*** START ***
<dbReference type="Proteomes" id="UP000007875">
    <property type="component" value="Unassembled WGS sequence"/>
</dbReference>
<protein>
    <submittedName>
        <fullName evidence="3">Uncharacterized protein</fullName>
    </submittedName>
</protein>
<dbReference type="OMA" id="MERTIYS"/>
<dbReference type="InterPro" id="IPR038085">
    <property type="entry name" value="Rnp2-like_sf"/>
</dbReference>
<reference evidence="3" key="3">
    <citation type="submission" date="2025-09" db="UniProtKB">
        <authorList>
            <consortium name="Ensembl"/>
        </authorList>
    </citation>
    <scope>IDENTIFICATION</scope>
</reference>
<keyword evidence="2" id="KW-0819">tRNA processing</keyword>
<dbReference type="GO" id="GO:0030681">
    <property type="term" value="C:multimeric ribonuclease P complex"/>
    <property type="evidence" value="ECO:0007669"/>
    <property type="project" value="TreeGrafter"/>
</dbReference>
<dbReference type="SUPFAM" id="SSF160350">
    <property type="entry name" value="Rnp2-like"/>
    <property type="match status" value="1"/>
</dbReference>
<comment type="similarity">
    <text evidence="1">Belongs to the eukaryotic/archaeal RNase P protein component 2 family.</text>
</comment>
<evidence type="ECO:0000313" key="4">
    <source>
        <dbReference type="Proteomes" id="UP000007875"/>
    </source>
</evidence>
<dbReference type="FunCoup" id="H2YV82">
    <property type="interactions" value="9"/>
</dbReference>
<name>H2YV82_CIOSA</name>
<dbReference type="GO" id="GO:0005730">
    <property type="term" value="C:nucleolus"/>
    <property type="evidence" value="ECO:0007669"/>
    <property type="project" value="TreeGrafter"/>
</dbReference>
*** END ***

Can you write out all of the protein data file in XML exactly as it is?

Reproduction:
<dbReference type="Proteomes" id="UP000007875">
    <property type="component" value="Unassembled WGS sequence"/>
</dbReference>
<protein>
    <submittedName>
        <fullName evidence="3">Uncharacterized protein</fullName>
    </submittedName>
</protein>
<dbReference type="OMA" id="MERTIYS"/>
<dbReference type="InterPro" id="IPR038085">
    <property type="entry name" value="Rnp2-like_sf"/>
</dbReference>
<reference evidence="3" key="3">
    <citation type="submission" date="2025-09" db="UniProtKB">
        <authorList>
            <consortium name="Ensembl"/>
        </authorList>
    </citation>
    <scope>IDENTIFICATION</scope>
</reference>
<keyword evidence="2" id="KW-0819">tRNA processing</keyword>
<dbReference type="GO" id="GO:0030681">
    <property type="term" value="C:multimeric ribonuclease P complex"/>
    <property type="evidence" value="ECO:0007669"/>
    <property type="project" value="TreeGrafter"/>
</dbReference>
<dbReference type="SUPFAM" id="SSF160350">
    <property type="entry name" value="Rnp2-like"/>
    <property type="match status" value="1"/>
</dbReference>
<comment type="similarity">
    <text evidence="1">Belongs to the eukaryotic/archaeal RNase P protein component 2 family.</text>
</comment>
<evidence type="ECO:0000313" key="4">
    <source>
        <dbReference type="Proteomes" id="UP000007875"/>
    </source>
</evidence>
<dbReference type="FunCoup" id="H2YV82">
    <property type="interactions" value="9"/>
</dbReference>
<name>H2YV82_CIOSA</name>
<dbReference type="GO" id="GO:0005730">
    <property type="term" value="C:nucleolus"/>
    <property type="evidence" value="ECO:0007669"/>
    <property type="project" value="TreeGrafter"/>
</dbReference>